Open Letter to Jayson Casper


December 26, 2018

Dear Jayson Casper,

Greetings. I am associated with the Covenants Initiative, whose director, Dr. John Andrew Morrow, was mentioned in the decision of the Supreme Court of Pakistan to acquit Asia Bibi on charges of blasphemy. Below are emails I just sent to two commentators mentioned in your article “Covenantal Theology: Can Muhammad’s Ancient Promise Inspire Muslim-Christian Peace Today?” in Christianity Today, Rev. Mark Durie and Mustafa Aykol. In addition to the arguments presented in these communications, I would like to take slight issue with your use of the term “covenantal theology” to apply to the Covenants of the prophet Muhammad. The covenants of Abraham, Moses and Jesus were “binding agreements” made between representatives of a particular faith community—either already in existence or yet to be formed—and God himself, whereas Muhammad’s covenants, to be strictly accurate, were treaties between two different faith communities. They were nonetheless related “covenantal theology” by the fact that the Prophet Muhammad, peace and blessings be upon him, declared that they were inspired (though not actually dictated, as was the Qur‘an) directly by Allah.

Here are our responses to Mustafa Akyol and Rev. Mark Durie:

Dear Rev. Durie:

I am a colleague of Dr. John Andrew Morrow, author of The Covenants of the Prophet Muhammad with the Christians of the World; I helped edit the book and wrote a foreword to it. Having just read “Covenantal Theology: Can Muhammad’s Ancient Promise Inspire Muslim-Christian Peace Today?”, I would like to respond to three of your assertions:

1) “I don’t know of any serious scholar who believes [these texts] are genuine.”

RESPONSE: We can send you a list of such scholars if you wish.

2) “Why would a community of monks receive a promise of religious freedom for Christian women who marry Muslims?”

RESPONSE: Many monasteries on the outskirts of the Byzantine Empire, near to Arab lands, represented the sole leadership of various Christian communities; this is why stipulations of the Covenants that applied to lay Christians were addressed to monks, and why they took it upon themselves to agree to them in the name of their wider flock.

3) “Muhammad had no contact with the tribes of Sinai when the covenant with St. Catherine’s monastery was supposedly composed.”

RESPONSE: According to both the records of St. Catherine’s and the oral tradition of the Sinai Bedouins, before Muhammad’s prophethood descended upon him with the Holy Qur’an, he was a caravan leader who supplied (among many other stops on his route) the Monastery of St. Catherine’s.

If you would like a concise compendium of the provenance of the Prophetic Covenants, including specific arguments against the notion that they were forgeries by Christians (except for a couple of doubtful texts), email me and I’ll send you the file.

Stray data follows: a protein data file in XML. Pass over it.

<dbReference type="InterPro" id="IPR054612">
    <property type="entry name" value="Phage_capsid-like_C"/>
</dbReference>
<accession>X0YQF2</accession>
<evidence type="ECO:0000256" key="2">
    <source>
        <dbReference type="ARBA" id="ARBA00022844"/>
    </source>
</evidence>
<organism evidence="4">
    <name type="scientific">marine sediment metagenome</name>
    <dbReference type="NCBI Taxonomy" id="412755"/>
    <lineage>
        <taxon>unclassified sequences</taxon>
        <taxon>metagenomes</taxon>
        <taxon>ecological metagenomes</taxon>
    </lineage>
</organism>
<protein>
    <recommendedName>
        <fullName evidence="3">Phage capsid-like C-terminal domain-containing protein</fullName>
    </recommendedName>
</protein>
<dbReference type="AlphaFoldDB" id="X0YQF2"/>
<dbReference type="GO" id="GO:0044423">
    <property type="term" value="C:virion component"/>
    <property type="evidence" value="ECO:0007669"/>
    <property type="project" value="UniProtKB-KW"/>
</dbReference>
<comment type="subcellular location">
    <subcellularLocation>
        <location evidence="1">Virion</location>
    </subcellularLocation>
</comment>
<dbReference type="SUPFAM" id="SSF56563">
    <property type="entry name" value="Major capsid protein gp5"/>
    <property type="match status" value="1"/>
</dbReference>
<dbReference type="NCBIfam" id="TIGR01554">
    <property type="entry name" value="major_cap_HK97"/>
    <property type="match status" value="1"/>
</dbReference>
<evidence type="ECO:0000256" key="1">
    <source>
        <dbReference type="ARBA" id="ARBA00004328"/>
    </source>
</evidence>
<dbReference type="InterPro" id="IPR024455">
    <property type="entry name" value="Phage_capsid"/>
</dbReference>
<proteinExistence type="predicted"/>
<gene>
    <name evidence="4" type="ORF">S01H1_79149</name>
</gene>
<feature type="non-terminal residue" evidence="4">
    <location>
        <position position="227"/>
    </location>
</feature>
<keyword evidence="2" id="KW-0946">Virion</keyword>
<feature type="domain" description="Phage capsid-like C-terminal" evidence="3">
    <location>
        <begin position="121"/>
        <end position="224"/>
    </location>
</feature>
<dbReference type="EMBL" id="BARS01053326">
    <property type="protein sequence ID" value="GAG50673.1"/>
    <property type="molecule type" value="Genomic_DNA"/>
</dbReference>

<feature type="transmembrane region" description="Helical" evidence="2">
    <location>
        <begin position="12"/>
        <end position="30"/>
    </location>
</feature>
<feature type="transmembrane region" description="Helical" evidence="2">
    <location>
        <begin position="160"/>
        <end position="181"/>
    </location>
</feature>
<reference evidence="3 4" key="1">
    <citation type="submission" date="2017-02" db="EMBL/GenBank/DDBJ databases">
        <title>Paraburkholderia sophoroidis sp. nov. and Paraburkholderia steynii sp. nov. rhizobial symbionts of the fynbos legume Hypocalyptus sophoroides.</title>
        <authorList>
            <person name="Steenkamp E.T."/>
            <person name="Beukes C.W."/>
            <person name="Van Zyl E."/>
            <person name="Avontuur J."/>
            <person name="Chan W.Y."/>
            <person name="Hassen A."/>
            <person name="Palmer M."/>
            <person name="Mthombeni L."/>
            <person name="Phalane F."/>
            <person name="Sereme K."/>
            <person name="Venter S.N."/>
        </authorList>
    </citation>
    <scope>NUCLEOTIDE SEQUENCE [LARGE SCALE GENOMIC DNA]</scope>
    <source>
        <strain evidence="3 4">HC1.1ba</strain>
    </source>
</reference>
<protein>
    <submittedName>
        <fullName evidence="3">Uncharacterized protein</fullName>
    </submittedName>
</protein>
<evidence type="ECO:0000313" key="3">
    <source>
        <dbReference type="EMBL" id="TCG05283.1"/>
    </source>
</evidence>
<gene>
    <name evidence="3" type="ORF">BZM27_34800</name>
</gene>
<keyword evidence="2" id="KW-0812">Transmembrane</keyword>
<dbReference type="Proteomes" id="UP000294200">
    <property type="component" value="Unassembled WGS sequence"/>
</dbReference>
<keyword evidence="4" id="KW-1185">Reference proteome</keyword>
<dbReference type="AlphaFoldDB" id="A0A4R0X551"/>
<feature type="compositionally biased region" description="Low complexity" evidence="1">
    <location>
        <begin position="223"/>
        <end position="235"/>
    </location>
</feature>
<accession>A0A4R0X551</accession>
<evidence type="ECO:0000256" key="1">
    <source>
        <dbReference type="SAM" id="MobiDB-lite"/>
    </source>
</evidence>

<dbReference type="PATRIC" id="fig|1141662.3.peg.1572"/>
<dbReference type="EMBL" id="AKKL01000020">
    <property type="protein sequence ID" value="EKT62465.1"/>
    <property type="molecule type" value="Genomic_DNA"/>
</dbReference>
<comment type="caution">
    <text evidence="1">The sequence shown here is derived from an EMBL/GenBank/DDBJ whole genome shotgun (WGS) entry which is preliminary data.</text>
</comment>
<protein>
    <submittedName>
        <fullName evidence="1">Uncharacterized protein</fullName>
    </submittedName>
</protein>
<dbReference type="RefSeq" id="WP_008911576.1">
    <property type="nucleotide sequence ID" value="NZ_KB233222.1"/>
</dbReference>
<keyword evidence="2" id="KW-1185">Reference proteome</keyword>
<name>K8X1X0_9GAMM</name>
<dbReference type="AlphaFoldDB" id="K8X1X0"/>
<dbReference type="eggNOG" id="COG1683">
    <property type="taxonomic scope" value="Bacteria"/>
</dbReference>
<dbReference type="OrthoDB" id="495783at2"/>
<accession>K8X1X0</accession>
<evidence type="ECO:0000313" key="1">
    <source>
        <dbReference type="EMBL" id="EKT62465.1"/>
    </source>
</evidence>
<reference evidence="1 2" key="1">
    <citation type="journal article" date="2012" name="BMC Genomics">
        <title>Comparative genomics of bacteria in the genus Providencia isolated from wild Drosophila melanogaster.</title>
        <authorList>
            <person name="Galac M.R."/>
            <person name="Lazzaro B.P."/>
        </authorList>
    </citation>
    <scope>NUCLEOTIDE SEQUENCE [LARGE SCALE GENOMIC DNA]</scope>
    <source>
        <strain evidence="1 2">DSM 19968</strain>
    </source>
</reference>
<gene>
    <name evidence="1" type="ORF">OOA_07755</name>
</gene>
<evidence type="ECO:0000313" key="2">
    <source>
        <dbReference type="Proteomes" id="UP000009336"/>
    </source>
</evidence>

Charles Upton
for Dr. John Andrew Morrow
and the Covenants Initiative

Dear Cato Institute:

Greetings. This is a message for Mustafa Akyol, in response to his comments in the article “Covenantal Theology: Can Muhammad’s Ancient Promise Inspire Muslim-Christian Peace Today?” that just appeared in Christianity Today:

“In response to your objection to the legitimacy of these documents based on the fact that most Muslims have never heard of them, our response is: Before the fall of the Ottoman Empire many Muslims knew about them, including virtually the entire ‘ulama, as well as many western scholars, since they formed the basis of official Ottoman policy toward religious minorities, and were renewed periodically by the Ottoman sultans. If they have been largely forgotten until recently, this may be due to the fact that, after the dissolution of the Empire, they were viewed as no more than the irrelevant and dated documents of a defunct bureaucracy. In response to your other objection, that their authenticity has been disputed by some scholars, we offer the attached file, “The Provenance of the Prophet’s Covenants,” which is Chapter 11 of Dr. John Andrew Morrow’s work titled Islam and the People of the Book: Critical Studies on the Covenants of the Prophet. This document contains the essence of our arguments for the likely authenticity of (most) of the Prophetic Covenants; it answers in specific detail all the scholarly objections that we were aware of when the book was published (2013).”

I have also attached “The Provenance of the Prophet’s Covenants” for your perusal.

Charles Upton
for Dr. John Andrew Morrow
and the Covenants Initiative

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Dr. John Andrew Morrow is a senior scholar specializing in Islamic, Indigenous, and Hispanic Studies.